The articles come in the thick of an apparent government clampdown on critical media and NGOs, with several radio stations booted off the air and the English-language newspaper the Cambodia Daily threatened with imminent closure over a purported $6.3 million tax bill. The National Democratic Institute was also recently kicked out of the country.
Political analyst Ou Virak said calling out individuals by name created a “dangerous” situation, and would also have a chilling effect on free speech.
He said the government was “pushing key critics back pre-emptively” via Fresh News in order to give themselves a degree of separation, noting the Daily’s tax bill was also published by the site after emerging on Facebook.
“For a Cambodian, being accused of working for the CIA, that would send chills up their spine,” Virak added, noting that the unsubstantiated accusation was a favourite pretext of the Khmer Rouge for executing “enemies”. “The Khmer Rouge took place a long time ago but that remains in the national psyche.”
Sebastian Strangio, author of Hun Sen’s Cambodia, yesterday called the stories a troubling “escalation in the volume of these conspiracy theories”.
“We’ve seen these theories dialed up to a shrieking pitch. The elaboration of these connections between a foreign journalist, members of IRI and the US State Department, and members of the opposition represents a significant escalation in the rhetoric by actually naming individuals,” he said. “I can’t remember the last time a foreign journalist was accused of being a foreign spy before James Ricketson’s arrest.”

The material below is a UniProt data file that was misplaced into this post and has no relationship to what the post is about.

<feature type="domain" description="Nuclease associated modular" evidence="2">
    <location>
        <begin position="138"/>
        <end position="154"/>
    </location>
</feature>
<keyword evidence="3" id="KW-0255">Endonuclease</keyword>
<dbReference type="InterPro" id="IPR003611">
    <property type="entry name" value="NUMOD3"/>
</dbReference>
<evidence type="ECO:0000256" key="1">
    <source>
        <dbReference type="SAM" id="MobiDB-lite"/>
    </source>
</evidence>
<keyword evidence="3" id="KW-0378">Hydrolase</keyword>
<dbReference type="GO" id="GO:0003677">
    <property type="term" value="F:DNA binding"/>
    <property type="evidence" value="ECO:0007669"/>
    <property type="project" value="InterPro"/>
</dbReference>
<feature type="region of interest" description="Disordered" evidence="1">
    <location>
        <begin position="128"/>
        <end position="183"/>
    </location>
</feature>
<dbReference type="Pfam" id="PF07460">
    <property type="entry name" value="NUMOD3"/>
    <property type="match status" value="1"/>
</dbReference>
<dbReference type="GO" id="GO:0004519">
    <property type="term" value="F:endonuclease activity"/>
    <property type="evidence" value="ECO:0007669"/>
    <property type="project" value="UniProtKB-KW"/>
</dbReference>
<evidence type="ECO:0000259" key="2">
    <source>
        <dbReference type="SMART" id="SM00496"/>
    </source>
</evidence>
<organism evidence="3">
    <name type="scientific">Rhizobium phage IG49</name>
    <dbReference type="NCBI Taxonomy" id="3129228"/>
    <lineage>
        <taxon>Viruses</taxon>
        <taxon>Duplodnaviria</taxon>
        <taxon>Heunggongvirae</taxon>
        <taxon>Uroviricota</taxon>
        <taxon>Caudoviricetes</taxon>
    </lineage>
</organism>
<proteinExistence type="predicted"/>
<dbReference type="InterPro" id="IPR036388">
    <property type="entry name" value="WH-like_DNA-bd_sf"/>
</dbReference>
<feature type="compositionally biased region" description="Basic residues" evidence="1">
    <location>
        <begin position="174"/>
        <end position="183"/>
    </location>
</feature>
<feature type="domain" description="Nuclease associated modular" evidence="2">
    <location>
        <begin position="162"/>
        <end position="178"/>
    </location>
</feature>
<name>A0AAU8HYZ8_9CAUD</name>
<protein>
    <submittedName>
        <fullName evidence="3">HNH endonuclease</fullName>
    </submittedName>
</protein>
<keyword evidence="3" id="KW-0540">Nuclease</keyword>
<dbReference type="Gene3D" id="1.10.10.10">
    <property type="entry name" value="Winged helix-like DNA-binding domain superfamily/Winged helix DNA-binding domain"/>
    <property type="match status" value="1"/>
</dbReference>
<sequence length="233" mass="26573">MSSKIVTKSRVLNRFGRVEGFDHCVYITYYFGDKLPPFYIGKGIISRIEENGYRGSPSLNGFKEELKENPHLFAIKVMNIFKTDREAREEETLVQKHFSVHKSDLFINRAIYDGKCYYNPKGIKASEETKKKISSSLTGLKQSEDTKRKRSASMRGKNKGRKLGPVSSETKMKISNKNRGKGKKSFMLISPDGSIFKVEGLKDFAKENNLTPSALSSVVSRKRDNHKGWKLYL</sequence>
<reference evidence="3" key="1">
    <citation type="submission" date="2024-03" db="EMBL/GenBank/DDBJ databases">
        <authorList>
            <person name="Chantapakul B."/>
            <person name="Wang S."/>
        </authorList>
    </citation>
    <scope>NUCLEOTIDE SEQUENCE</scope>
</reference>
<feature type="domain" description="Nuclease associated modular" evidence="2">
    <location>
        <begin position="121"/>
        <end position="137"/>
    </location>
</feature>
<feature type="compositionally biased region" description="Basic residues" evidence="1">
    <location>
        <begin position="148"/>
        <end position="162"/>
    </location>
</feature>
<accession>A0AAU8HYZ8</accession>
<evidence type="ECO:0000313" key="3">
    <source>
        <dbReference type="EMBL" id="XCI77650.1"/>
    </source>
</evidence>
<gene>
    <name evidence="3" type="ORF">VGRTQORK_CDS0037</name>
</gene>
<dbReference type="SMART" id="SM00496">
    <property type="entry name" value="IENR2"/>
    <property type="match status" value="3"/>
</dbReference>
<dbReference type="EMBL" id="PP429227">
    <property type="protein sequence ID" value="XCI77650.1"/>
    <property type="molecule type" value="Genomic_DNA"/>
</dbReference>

Another observer, who requested anonymity, said that the stories represented the “next level” in a CPP campaign to remove obstacles ahead of next year’s national election.
“The CPP is ready to stand up against the US. Sure, the few responses by the US were strong, but in terms of rhetoric, not action. From the CPP, it’s not just rhetoric, but action,” they said. “Fresh News is a political instrument for Hun Sen. It’s very interesting to read it to know what Hun Sen is thinking, and of course we call it media, but it is propaganda.”
However, Fresh News founder Lim Cheavutha denied there was any outside direction to run the stories. “This publication is my institution, and there are not any officials or family of the leaders who have instructed me to publish them,” he said, claiming publishing the Facebook posts was no different from WikiLeak’s release of internal US government documents, despite the fact that no such documents accompanied the posts.
Government spokesman Phay Siphan also rejected the suggestion of any official involvement, and said the government had “no position” on the articles and would wait to see if the claims were “true or false”.
Human Rights Watch Deputy Asia Director Phil Robertson said whether Fresh News were “wild-eyed conspiracy theorists” or were “just reprinting whatever the government’s propagandists hand them”, the use of “big lie” tactics reflected the charged political landscape. “If any news outlet dared to voice similarly false things about Hun Sen and the CPP, the reporters and editors would already be in jail.”